Interview with bassist John Lodge in advance of Nov. 30 show at Caesars Atlantic City.
By any measure, it isn’t even close.
The Moody Blues, those veteran cosmic rockers from the 1960s, have been at it for 48 years, minus a two-year hiatus in the mid-1970s. Fourteen of their 16 studio albums have been certified platinum or gold, they’ve sold more than 70 million albums and it seems like there’s never a time when they’re not on tour.
Fellow ’60s progressive rockers Procol Harum have had a solid and respectable career. Their 14 studio albums did well, but their album sales pale in comparison to the Moody Blues. Procol Harum was known more for its live performances than its recordings (save the single “A Whiter Shade of Pale”). And in 1977, the band broke up and didn’t get back together for 14 years.
But when the Rock and Roll Hall of Fame announced the nominees for its class of 2013, it was Procol Harum that got the nod. Once again, Cleveland’s rock hall dissed the more obvious candidate.
But at least one member of the Moody Blues says he could care less about the snub.
“I have to tell you, I don’t have sleepless nights about it because from my point of view, it’s far more important for us to be on stage and touring and meeting the people who have supported us for 40 or 50 years,” says bass guitarist John Lodge, who joined the band in 1967. “That’s far more important to me, that there’s a love for the Moody Blues which cannot be replaced.”
Lodge understands there’s an animosity within the hall toward progressive rock. It’s been widely reported the singular source of the anti-prog rock movement has been Rolling Stone magazine publisher Jann Wenner, a co-founder of the Rock and Roll Hall of Fame.
In recent years, the list of nominees would often include a progressive rock band as an almost grudging nod to the art form. And while he doesn’t seem all that offended, Lodge, 67, thinks the rock hall is doing itself a disservice by leaving out bands with widespread appeal like the Moody Blues. They’ll add to that total when they perform at Caesars Atlantic City Friday, Nov. 30.
“It’s a shame, really, because progressive rock ... has been a really integral part of [American music], and I don’t understand why they miss that in the Rock and Roll Hall of Fame,” Lodge says during a chat from Naples, Florida, during a short break from the band’s fall tour. “Because from a commercial point of view, if I owned the [rock hall], I’d have the Moody Blues in it. They’re [still] touring and there’s hundred of thousands of people who come along every year to see the Moody Blues on stage. You’d think they want [us] in to attract our fans.”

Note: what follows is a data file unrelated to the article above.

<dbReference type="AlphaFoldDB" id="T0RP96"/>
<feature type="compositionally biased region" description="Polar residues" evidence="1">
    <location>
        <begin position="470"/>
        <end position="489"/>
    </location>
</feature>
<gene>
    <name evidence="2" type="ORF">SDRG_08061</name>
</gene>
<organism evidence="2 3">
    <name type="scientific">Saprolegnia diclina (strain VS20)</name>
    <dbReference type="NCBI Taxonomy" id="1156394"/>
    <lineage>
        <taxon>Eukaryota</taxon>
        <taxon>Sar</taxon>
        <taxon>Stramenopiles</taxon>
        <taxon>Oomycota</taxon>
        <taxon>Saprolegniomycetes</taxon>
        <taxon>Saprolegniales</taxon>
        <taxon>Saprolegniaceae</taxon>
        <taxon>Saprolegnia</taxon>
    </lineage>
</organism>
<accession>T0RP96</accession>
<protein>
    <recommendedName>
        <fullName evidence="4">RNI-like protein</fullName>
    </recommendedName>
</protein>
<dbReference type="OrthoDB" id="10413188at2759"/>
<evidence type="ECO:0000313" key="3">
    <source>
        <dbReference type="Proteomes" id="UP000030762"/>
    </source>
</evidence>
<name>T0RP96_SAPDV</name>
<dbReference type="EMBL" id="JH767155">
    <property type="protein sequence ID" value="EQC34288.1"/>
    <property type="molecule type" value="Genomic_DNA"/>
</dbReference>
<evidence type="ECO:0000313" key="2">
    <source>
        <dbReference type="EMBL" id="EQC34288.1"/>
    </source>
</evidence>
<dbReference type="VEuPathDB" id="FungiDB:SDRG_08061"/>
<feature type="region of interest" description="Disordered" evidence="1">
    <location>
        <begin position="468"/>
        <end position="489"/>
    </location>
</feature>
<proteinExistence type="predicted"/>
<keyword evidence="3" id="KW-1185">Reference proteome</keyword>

To put things into a better perspective, Lodge points out that the rock hall came along 20 years after the Moody Blues scored their first platinum album, Days of Future Passed.
“What came first, the chicken or the egg?” he asks rhetorically with a small laugh, “or the Moody Blues or the Rock and Roll Hall of Fame?”
The Moody Blues were created in 1964 by flautist and composer Ray Thomas, who wanted to include Lodge, who was then a 14-year-old novice bass player.
When Deana Martin steps onto the stage Friday night to sing from her dad’s songbook, she’ll be following in some very famous footsteps separated by 50 years and just a few hundred feet. The daughter of the late crooner Dean Martin will be performing at Caesars Atlantic City, just a toss of a shot glass from where her father and his Rat Pack pallies like Frank Sinatra and Sammy Davis Jr. once performed at the legendary and long-gone 500 Club.
" There wasn’t a lot of temptation on the Rush tour bus for us. Fortunately our audience is 99 percent male, which made things a lot easier than it could have been if we were another band. "
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By Jeff Schwachter AS THE MOODY BLUES' Justin Hayward tells it, life on the road certainly has changed for the British band that once drove itself across America in a station wagon and a U-Haul truck full of guitars and amps. "We literally did drive across America," remembers Hayward, speaking from a hotel room in Toronto during a recent phone conversation. "When we came over for the first time we only had two certain gigs: One at the Fillmore East in New York and the Fillmore West in San Francisco." The band that will forever be known as one of the first to join orchestral music with rock came to the states in 1968 after experiencing success with a new lineup and their groundbreaking recording, Days of Future Passed. The historic album with the hits "Nights in White Satin," "Question" and "Tuesday Afternoon" went on to become one of the classic albums of the 1960s. Driving themselves from coast to coast in '68, they picked up gigs at small clubs along the way. The band Canned Heat ended up inviting them on a two-week tour between the Fillmore gigs. The brief encounter was an eye-opening experience for the young Brits, enabling them...
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